Going too fast at work
March 6, 2012 6:46 PM   Subscribe

I get data review and entry work done extremely fast with no discernible lack of quality. But, I also have a persistent feeling I'm doing things wrong or missing important details. How to fix this?

I have a position where I review contracts and then enter relevant details into a database. The expected time for us to get a contract read and entered is supposed to be 1-2 hours. I've been getting them done in 15-20 minutes. I've also had this happen at other jobs.

My mind seems to instinctively look for shortcuts or ways to work faster. In the past, I have had some issues with missing key details. Those things happened because I would listen to music or podcasts while working. I don't do that anymore. But, I still always have a paranoia that my work is getting done too fast and that I'm doing a bad job. I go back and check my work for accuracy, and it's usually all fine.

How can I get over this paranoia or alternatively, learn to work slower?
posted by reenum to Work & Money (9 answers total) 6 users marked this as a favorite
Best answer: Would it work to use some extra time to review your earlier work? Like, do a bunch, take a break, then go back and double check. Sounds like you'll still be faster than the norm by a lot.

With time, this might help resolve some of your paranoia and then you can do occasional spot checks.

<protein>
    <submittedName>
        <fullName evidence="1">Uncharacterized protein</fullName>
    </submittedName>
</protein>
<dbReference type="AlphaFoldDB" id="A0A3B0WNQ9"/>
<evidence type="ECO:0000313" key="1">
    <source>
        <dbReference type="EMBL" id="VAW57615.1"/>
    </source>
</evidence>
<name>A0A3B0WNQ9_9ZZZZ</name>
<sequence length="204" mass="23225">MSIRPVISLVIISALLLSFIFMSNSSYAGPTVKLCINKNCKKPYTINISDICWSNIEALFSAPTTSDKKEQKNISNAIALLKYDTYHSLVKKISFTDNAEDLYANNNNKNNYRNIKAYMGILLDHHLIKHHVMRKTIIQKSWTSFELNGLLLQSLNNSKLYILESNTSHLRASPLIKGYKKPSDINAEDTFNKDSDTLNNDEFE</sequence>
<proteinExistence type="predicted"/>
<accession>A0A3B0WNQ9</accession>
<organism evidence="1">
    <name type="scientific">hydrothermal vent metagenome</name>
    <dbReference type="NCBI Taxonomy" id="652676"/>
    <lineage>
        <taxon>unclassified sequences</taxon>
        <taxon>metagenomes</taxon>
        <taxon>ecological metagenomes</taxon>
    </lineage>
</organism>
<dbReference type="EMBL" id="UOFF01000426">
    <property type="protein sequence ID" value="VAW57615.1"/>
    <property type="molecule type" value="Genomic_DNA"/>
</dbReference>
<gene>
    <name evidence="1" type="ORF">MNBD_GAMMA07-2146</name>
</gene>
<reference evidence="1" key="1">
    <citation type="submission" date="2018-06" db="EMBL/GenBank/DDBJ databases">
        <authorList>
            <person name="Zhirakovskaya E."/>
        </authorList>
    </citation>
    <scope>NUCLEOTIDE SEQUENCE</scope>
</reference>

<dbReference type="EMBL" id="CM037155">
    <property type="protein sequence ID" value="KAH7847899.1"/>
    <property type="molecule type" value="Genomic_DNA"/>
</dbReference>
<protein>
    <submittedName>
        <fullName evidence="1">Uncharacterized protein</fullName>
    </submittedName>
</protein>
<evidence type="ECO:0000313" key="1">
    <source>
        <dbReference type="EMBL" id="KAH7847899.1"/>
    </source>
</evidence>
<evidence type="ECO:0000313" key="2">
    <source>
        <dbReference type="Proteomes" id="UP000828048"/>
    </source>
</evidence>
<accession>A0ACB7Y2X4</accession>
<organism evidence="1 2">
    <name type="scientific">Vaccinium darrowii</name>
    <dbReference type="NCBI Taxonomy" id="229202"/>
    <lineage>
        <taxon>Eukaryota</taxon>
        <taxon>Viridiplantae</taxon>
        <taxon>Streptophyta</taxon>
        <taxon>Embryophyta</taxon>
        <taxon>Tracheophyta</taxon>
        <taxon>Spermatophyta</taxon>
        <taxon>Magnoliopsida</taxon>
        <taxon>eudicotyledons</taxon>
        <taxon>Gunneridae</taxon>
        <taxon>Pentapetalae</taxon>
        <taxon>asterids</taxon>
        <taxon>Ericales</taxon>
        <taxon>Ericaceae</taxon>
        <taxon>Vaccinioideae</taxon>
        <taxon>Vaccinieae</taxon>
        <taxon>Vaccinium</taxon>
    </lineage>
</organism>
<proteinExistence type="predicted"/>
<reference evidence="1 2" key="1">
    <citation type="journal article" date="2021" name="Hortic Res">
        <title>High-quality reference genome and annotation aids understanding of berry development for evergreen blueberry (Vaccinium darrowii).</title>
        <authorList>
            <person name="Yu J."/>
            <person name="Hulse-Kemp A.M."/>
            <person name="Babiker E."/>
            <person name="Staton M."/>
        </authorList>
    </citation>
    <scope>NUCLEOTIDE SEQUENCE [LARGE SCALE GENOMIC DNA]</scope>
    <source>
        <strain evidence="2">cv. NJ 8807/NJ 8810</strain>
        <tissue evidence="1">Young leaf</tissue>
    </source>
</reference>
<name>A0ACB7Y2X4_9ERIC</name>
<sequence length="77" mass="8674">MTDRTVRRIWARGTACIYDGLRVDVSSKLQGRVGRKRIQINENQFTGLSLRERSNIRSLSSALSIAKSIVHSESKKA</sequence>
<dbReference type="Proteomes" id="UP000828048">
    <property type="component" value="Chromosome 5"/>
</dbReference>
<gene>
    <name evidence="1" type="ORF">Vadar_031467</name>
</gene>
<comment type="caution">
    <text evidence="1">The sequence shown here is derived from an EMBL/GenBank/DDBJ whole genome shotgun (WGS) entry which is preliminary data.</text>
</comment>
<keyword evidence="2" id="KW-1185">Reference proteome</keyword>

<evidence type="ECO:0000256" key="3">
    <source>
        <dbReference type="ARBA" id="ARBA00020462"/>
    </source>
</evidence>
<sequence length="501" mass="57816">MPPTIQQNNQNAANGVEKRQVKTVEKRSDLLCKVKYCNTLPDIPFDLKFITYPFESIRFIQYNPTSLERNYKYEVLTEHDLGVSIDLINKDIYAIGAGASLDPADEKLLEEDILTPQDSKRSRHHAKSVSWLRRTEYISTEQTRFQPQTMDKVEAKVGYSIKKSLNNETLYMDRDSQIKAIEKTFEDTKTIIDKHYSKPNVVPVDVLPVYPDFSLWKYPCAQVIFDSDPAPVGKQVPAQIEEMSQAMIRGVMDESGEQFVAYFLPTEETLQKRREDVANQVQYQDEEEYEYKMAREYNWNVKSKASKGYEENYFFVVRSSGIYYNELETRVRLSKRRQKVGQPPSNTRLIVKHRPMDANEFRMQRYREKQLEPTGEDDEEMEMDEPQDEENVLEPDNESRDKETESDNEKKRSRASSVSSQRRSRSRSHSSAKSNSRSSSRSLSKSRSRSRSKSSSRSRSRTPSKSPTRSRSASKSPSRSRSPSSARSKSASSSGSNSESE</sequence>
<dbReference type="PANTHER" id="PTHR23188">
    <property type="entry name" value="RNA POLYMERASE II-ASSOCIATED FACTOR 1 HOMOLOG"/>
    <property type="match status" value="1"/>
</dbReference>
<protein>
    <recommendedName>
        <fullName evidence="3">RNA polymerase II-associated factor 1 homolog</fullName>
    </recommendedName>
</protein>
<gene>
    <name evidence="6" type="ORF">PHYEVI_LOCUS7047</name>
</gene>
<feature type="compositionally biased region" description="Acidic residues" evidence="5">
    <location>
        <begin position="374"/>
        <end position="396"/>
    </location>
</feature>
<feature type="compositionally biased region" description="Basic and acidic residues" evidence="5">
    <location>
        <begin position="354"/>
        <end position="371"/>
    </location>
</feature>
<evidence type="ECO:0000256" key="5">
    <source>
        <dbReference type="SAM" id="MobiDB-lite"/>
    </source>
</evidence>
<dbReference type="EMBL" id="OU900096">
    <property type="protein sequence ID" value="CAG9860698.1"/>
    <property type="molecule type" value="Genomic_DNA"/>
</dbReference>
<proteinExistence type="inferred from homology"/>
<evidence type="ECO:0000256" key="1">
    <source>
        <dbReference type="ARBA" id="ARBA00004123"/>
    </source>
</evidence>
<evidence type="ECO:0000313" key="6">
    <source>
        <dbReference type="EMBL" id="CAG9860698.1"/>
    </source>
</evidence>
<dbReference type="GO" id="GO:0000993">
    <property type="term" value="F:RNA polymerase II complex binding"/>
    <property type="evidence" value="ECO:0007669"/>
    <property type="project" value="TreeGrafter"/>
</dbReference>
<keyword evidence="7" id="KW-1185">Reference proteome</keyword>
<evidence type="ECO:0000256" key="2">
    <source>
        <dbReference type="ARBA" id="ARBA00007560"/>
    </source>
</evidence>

Also, whatever you do, remember that everyone makes mistakes sometimes, so when you do, it doesn't mean it's your work style that's an issue, just that you are human.
posted by rosa at 7:07 PM on March 6, 2012 [3 favorites]

Best answer: This has basically been almost every job I've had in the last four-five years, and I've had the same issues. Doing the work, putting aside, and then going back to check it again is the best method I've found to do this. Trying to slow yourself down past your optimal speed may actually trigger more mistakes.

Also, if you're a power user who actually puts mind into refining how you do paperwork, these times aren't made for you. They're meant for people who click on different fields instead of hitting tab, use right-click menus instead of keyboard shortcuts, and so on. My bosses have regularly been surprised at my ability to do some process or another in a few seconds when it takes them up to a minute. Multiply that by however many times and 15-20 minutes for an allotted hour makes sense.

This is going to sound weird, but I got over my paranoia by repeatedly screwing up. Now, this might not work for you depending on your boss, but my boss doesn't really give me shit when I make a mistake because I've got a really good track record. Every time I do something wrong, I make sure to triple-check the field on every following piece of paperwork I processed. By the twentieth time, the proper method comes naturally, and if I screwed up again, it was an honest mistake that you can't be expected to not make occasionally.
posted by griphus at 7:19 PM on March 6, 2012 [7 favorites]

Best answer: What helps me is to have a written-out checklist of everything I need to check, in the order in which I typically check it. I don't actually use a pen and check off every item as I do it, but I use it as a reference. It helps if the checklist is succinct, and if you post it within your line of sight.
posted by Metroid Baby at 7:27 PM on March 6, 2012 [4 favorites]

I go back and check my work for accuracy, and it's usually all fine.